• This is a set of data arising from a detailed ecological survey of plots within a selected number of native Scots Pine woodlands within Scotland. Details about the trees, ground flora, soil, habitat types as well as general plot information were collected for each plot using standardised procedures and coding systems. Additionally, regeneration data were collected from each site. In all, 7 woods from throughout Scotland were identified for survey; these were a subset of 27 pinewoods surveyed previously using similar methods, in 1971. The survey was carried out in 1973 by the Nature Conservancy, a forerunner of the Centre for Ecology & Hydrology. Full details about this dataset can be found at https://doi.org/10.5285/b2a70d49-893a-406c-802f-1a979eb5013b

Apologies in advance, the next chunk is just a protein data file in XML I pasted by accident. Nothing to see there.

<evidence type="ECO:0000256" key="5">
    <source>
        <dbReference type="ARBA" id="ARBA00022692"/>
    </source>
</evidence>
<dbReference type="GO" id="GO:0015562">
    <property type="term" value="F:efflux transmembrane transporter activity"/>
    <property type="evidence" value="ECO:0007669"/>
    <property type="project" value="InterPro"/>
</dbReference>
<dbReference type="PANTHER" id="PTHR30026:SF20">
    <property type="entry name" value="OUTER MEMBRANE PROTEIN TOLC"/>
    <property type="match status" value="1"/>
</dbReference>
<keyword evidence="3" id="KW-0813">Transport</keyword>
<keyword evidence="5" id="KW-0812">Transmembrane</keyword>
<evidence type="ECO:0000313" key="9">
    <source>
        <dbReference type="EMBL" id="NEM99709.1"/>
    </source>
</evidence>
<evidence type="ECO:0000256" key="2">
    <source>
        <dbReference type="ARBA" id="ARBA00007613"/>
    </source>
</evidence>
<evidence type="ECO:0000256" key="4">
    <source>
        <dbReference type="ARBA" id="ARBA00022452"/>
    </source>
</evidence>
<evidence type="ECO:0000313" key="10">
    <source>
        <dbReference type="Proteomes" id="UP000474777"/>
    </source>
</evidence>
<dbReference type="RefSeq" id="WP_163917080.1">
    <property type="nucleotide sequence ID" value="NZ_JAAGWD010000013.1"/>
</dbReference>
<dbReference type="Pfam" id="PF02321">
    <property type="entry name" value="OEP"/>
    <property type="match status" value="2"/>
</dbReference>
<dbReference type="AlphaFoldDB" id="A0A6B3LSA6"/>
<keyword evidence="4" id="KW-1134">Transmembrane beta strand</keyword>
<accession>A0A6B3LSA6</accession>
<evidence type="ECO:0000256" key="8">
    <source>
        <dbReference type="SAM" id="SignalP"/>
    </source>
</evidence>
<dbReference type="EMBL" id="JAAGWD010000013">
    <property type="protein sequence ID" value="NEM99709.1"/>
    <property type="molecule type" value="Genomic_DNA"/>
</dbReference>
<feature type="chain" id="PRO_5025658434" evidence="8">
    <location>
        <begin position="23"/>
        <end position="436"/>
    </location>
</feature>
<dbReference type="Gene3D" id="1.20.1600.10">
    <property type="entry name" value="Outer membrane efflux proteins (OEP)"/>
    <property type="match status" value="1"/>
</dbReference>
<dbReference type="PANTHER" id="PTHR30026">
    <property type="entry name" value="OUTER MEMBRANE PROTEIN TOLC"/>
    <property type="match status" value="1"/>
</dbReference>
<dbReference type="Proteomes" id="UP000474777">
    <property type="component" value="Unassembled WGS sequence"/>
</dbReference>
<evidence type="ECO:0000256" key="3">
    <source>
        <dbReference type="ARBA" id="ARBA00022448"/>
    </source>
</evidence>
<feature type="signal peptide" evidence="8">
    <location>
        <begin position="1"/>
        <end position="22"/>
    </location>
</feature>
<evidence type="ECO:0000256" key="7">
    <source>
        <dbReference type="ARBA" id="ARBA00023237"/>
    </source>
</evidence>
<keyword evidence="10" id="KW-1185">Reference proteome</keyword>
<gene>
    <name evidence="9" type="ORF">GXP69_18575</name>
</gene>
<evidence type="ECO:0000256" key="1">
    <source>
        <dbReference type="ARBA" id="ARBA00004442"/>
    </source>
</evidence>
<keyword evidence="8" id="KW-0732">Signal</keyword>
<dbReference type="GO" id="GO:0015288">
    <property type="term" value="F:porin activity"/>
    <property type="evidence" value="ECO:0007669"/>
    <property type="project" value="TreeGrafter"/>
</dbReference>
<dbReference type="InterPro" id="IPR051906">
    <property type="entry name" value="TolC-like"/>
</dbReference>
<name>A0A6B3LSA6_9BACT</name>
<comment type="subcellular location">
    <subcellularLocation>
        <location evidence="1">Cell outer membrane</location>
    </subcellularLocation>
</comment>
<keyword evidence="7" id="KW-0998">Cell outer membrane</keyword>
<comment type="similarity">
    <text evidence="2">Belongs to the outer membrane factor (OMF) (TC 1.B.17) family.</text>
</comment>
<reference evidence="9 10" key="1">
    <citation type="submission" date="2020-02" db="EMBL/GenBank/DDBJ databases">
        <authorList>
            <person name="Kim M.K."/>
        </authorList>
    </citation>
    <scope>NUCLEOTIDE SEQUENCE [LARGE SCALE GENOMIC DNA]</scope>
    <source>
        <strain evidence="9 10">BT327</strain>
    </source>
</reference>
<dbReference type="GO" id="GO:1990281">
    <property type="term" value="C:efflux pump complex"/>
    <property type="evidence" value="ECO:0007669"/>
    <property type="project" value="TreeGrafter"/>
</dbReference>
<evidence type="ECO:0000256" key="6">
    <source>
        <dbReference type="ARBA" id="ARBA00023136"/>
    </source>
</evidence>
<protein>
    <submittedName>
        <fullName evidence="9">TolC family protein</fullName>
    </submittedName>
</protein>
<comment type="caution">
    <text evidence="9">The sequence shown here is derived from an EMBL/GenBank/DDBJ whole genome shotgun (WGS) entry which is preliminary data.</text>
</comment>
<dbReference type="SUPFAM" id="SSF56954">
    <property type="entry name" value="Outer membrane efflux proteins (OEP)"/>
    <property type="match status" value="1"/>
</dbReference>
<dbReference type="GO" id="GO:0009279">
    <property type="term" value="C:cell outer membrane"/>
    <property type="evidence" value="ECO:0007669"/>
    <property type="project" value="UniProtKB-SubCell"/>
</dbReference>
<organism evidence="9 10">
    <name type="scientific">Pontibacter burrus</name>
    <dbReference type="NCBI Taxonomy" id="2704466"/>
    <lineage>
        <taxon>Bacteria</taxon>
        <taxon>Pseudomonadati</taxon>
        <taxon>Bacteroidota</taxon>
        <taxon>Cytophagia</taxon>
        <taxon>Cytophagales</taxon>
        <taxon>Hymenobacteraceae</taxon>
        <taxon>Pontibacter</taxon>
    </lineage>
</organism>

• This dataset consists of change data for areas of Broad Habitats across Great Britain between 1990 and 2007. The data are national estimates generated by analysing the sample data from up to 591 1km squares and scaling up to a national level. The data are summarized as percentage increase or decrease in habitat area per Land Class (areas of similar environmental characteristics) and are in a vector format. The sample sites are chosen from a stratified random sample, based on a 15 by 15 km grid of GB and using the 'ITE Land Classification' as a method of stratification. The data were collected as part of Countryside Survey, a unique study or 'audit' of the natural resources of the UK's countryside. The Survey has been carried out at regular intervals since 1978 by the Centre for Ecology & Hydrology. The countryside is sampled and surveyed using rigorous scientific methods, allowing us to compare new results with those from previous surveys. In this way we can detect the gradual and subtle changes that occur in the UK's countryside over time. Surveys have been carried out in 1978, 1984, 1990, 1998 and 2007 with repeated visits to the majority of squares. In addition to habitat areas, vegetation species data, soil data, linear habitat data, and freshwater habitat data are also gathered by Countryside Survey. Full details about this dataset can be found at https://doi.org/10.5285/4af5abe4-158a-4736-b318-ec660e09e45a